Philadelphia Phillies

Phillies, Thinking Long Term, Are Right to Save Cole Hamels for the Home Opener

Cole Hamels will take the mound for the Phils in Monday's home opener.
Cole Hamels will take the mound for the Phils in Monday's home opener.Len Redkoles/Getty Images
Josh FriedmanContributor IIIApril 8, 2012

Roy Halladay, Cliff Lee and Vance Worley. Hmm, one of these players are not like the others. It should be Halladay, Lee and Cole Hamels, but the Philadelphia Phillies held Hamels out of the third spot in their rotation for the final game of their season-opening series in Pittsburgh so he could pitch Monday’s home opener at Citizens Bank Park.

Did the Phillies do this for their fans or for Hamels?

Perhaps for both.

Surely, the fans would rather see their A-list star toe the rubber for the first home game. Even though it’s only one of 81 home dates, the home opener takes on greater psychological importance. You want to start out on the right foot.

As for Hamels, it’s a sign from the organization that they care about their former No. 1 draft pick and 2008 NLCS and World Series MVP who, you may have heard, is in the final year of his contract.

The Phillies are acutely aware that last week the San Francisco Giants shelled out $112.5 million to Matt Cain for five years and the Los Angeles Dodgers' new owners may want to reassert themselves as the dominant team in the Los Angeles market by signing a marquee free agent.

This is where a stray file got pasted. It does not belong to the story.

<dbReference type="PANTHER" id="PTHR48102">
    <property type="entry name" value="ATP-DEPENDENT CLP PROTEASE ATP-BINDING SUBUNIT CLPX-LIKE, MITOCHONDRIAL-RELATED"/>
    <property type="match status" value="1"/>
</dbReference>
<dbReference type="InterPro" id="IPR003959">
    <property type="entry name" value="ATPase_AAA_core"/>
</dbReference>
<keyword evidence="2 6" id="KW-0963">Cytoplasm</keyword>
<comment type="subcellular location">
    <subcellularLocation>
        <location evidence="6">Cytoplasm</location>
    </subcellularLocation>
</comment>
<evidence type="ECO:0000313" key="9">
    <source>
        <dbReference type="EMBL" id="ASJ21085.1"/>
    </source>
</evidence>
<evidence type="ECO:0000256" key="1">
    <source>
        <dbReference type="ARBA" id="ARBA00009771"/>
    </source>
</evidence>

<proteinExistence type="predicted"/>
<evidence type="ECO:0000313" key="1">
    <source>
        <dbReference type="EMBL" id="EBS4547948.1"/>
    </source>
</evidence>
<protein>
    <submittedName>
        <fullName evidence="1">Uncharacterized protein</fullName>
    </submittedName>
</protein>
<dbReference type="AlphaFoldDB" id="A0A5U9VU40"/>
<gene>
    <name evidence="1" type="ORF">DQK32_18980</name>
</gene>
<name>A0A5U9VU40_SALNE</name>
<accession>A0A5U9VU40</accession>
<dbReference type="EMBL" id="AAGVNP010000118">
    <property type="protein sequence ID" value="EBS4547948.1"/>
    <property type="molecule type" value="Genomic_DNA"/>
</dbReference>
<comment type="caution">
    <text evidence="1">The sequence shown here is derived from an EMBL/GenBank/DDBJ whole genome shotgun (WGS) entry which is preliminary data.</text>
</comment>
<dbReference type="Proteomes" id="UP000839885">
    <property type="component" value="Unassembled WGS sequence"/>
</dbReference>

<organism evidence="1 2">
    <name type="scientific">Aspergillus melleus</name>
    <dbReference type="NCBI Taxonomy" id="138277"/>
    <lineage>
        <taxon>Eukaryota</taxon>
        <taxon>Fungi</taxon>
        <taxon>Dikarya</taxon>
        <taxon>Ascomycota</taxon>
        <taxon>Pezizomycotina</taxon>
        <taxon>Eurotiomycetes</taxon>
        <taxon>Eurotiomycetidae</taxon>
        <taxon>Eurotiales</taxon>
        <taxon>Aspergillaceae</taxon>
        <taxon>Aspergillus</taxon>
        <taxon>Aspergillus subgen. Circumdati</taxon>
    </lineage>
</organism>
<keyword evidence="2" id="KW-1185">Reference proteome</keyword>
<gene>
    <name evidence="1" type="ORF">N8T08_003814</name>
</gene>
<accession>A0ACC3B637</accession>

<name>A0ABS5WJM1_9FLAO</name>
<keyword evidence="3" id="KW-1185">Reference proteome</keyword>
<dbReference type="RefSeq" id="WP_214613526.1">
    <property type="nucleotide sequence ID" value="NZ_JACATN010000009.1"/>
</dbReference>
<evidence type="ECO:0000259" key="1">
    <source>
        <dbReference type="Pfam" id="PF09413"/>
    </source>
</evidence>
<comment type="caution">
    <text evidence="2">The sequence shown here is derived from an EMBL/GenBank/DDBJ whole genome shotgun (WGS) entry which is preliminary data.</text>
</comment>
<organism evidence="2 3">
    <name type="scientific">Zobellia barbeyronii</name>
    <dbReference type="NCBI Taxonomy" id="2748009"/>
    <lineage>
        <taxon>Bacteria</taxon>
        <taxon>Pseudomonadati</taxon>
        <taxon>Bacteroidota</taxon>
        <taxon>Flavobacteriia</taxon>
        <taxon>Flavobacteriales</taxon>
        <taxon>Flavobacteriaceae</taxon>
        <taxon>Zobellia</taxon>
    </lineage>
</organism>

Hamels is from San Diego. His wife has been on TV as a contestant on Survivor, so there is reason to wonder if the lefty may want to return to southern California.

The Hamels have put down some roots in the Delaware Valley in the form of charity, with their foundation contributing generously to Philadelphia schools. But beyond that, how can any city compete with the emotional pull of home?

While Phillies fans feel ownership of Hamels since he was drafted by the team and came up through the system, ownership knows that Hamels (28 years old) has a much longer shelf life than their two other ace pitchers, Halladay (35 next month) and Lee (34 in August).

As for comparisons to the 27-year-old Cain, who was selected eight spots after Hamels in the first round of the 2002 amateur draft, the numbers are strikingly similar except for W-L. Hamels: 74-54, 3.39 ERA, 1091 Ks, .237 BA, 10 CG. Cain: 69-73, 3.35 ERA, 1085 Ks, .227 BA, 13 CG (stats do not include Cain’s Sunday start).

So, yes, the Phillies can expect to write a huge check if they want to keep Hamels. But he’s proven that he’s worth it, even if paying him means paying Major League Baseball’s luxury tax.

Besides, Worley (6IP, 5H, 1R, 1ER, 1BB, 5K) pitched well enough to win on Sunday. Now if the Phillies can only buy themselves some middle relief.

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